What’s New With Pickup Trucks for 2021?

Pickup trucks accounted for about 20% of new-vehicle sales in 2020, according to data from automotive analyst IHS Markit, and truck manufacturers will keep trying to gain a competitive edge with new models and features. The market will soon get new players that will bring more innovations, such as the electric Tesla Cybertruck and Rivian RT1.

Related: 2021 Ford F-150 Review: Keeping the Champion in Top Condition

Here are the highlights and significant changes for model-year 2021 pickups and previews of some coming attractions:

Chevrolet Silverado 1500

Chevy’s full-size pickup adds the six-function Multi-Flex Tailgate as an option for 2021. Previously it was only available on the GMC Sierra corporate twin, where it’s called MultiPro. Towing capacity increases by 2,500 pounds on two-wheel-drive crew cabs with the turbocharged 2.7-liter gas engine and by 1,900 pounds on most configurations with the turbo-diesel 3.0-liter. The price of the six-cylinder turbo-diesel falls by $1,500 to $995 more than a 5.3-liter gas V-8.

New camera technology for trailering includes a trailer-length indicator and a jack-knife alert, among other enhancements.

Ford F-150

The F-150, America’s favorite truck, is redesigned for 2021 with evolutionary styling changes, a more luxurious interior and a new hybrid-electric powertrain option. 

Six engines are available, including three gas V-6s (two are turbocharged), a turbo-diesel V-6, a gas V-8 and the new turbo 3.5-liter V-6 hybrid. The hybrid is available with rear- or four-wheel drive, and all engines come with a 10-speed automatic transmission.

Among other new features are an optional 12-inch touchscreen and the Pro Power Onboard generator, available in three power levels. Ford isn’t done making changes to the F-150: an all-electric model is due in 2022.

GMC Hummer EV

GMC will revive the Hummer name and take it in a new direction with the Hummer EV, a battery-electric pickup due in late 2021. The initial model, the Edition 1, will have 1,000 horsepower, a range of about 350 miles and a $112,595 price tag (the early production run is already sold out).  

Available features will include four-wheel steering and CrabWalk, which will allow the truck to move diagonally at low speed. Less expensive models will arrive over the next three years, but none will be cheap. GMC says the base model will have 625 hp and a starting price of $79,995.

GMC Sierra 

The Sierra, a ritzier version of the Chevrolet Silverado, gets the same camera technology enhancements for trailering as its twin, including a new trailer-length indicator and jack-knife alert.

Towing capacity on most configurations with the turbo 2.7-liter gas engine increases by 2,300 pounds to a maximum of 9,200 and with the turbo-diesel 3.0-liter on two-wheel-drive crew cabs by 1,900 pounds to a maximum of 9,300. The price of the turbo-diesel six-cylinder falls by $1,500 to $995 more than a 5.3-liter gas V-8.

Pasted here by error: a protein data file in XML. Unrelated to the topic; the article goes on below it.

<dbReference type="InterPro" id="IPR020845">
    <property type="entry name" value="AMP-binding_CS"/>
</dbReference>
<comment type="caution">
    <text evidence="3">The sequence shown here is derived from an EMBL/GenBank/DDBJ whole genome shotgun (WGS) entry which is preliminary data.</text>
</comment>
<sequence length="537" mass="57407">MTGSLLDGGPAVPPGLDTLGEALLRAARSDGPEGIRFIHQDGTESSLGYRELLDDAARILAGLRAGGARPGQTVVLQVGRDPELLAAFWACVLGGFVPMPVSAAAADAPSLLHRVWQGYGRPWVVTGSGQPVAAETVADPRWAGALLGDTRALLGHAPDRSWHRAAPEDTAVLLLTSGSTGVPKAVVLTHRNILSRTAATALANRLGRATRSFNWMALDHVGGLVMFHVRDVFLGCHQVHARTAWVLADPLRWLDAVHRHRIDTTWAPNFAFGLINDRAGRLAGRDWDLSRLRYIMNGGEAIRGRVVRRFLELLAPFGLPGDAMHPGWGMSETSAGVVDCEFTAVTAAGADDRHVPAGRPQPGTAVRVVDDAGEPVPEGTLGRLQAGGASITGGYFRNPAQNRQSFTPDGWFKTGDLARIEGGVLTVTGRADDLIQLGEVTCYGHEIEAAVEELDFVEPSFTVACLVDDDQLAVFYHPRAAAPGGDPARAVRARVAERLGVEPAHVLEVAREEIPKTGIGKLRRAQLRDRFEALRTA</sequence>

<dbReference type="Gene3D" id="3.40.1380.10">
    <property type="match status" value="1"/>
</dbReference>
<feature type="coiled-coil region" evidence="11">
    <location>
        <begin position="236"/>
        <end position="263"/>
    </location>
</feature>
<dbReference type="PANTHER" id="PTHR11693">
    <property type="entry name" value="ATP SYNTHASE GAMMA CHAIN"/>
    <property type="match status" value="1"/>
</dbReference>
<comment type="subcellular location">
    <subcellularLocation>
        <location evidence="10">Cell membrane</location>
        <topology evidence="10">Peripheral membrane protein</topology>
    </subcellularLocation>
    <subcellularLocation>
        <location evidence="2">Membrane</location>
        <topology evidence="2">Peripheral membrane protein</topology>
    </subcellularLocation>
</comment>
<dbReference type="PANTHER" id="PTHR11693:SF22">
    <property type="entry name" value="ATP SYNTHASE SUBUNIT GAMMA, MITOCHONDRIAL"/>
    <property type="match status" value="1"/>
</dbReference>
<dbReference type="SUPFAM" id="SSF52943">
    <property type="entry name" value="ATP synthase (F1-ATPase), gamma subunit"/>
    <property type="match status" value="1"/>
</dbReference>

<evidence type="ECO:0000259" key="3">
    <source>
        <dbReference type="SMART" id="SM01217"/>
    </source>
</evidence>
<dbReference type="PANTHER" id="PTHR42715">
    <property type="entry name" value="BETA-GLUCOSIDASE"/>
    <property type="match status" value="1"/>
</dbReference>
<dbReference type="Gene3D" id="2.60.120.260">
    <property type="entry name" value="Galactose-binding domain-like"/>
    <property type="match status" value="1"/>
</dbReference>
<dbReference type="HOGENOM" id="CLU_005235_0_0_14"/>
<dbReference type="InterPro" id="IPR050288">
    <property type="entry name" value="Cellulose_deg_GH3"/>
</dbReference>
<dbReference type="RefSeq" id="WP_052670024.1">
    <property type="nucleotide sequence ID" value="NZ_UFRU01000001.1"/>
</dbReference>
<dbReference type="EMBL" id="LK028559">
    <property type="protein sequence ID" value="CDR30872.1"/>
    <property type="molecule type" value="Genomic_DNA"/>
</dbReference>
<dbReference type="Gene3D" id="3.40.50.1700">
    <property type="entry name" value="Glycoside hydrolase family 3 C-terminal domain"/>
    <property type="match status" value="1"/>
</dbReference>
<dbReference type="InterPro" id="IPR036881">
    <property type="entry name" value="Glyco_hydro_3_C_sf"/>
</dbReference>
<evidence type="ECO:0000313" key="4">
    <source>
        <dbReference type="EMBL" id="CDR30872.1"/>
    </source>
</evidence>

Honda Ridgeline

The Ridgeline has new styling from the front roof pillars forward, standard all-wheel drive and a higher base price for 2021 of $37,665, including the destination charge. 

Base price of the 2020 Ridgeline with front-wheel drive was $35,075, so the switch to standard AWD elevates the starting price by $2,590. Honda, though, dropped front-wheel drive because there were few takers.

Jeep Gladiator

A 260-hp, turbo-diesel 3.0-liter V-6 with 442 pounds-feet of torque and full-time four-wheel drive are new options for the Gladiator’s second season.

The diesel boosts the EPA’s combined city-highway estimate to 24 mpg, 5 more than the standard gas V-6, but costs an extra $4,000.

Nissan Frontier

A redesigned Frontier is supposed to be revealed Feb. 4 as a 2022 model — finally. The last redesign of this mid-size pickup was in 2005, the year that George W. Bush started his second term as president.

While we do not have official specifics about the 2022 model, there are reports that it will use the 3.8-liter V-6 engine and nine-speed automatic transmission that debuted for 2020.

Ram 1500

The Ram 1500 adds a pavement-melting TRX model with a 702-hp, supercharged V-8, and the heavy-duty 3500 series noses ahead of its rivals in two key measurements. Torque for the turbo-diesel 6.7-liter Cummins rises to 1,075 pounds-feet, and gooseneck towing capacity inches up to 37,100 pounds, both best-in-class numbers

Rivian R1T 

Rivian, a U.S.-based electric vehicle startup, says it will launch an electric pickup, the R1T, in June 2021 with a range of more than 300 miles and a starting price of around $75,000. An SUV called the R1S is set to follow early in 2022.

The R1T is a crew cab that fits between full-size and mid-size pickups. Features will include four electric motors, all-wheel drive and an air suspension. Rivian says it will add a 400-mile-range version the following year (the EPA has not certified the range of the R1T as of this writing). 

Some automotive startups fail to deliver on promises because they’re underfunded, but Rivian has raised $8 billion in capital in a little more than a year and is working with Amazon to develop an electric delivery van.

Tesla Cybertruck

The battery-electric, stainless-steel Cybertruck could go on sale by the end of 2021, but recent reports indicate that 2022 is more likely.

Though Tesla might tweak the styling and specs before production starts, the “Blade Runner”-inspired styling is likely to remain largely intact. 

Tesla says there will be single-, two- and three-motor models, with the most powerful setup capable of 0-60 mph in 2.9 seconds. Driving ranges will be between 250 and 500 miles. The payload capacity will top out at 3,500 pounds and towing capacity at more than 14,000 pounds.

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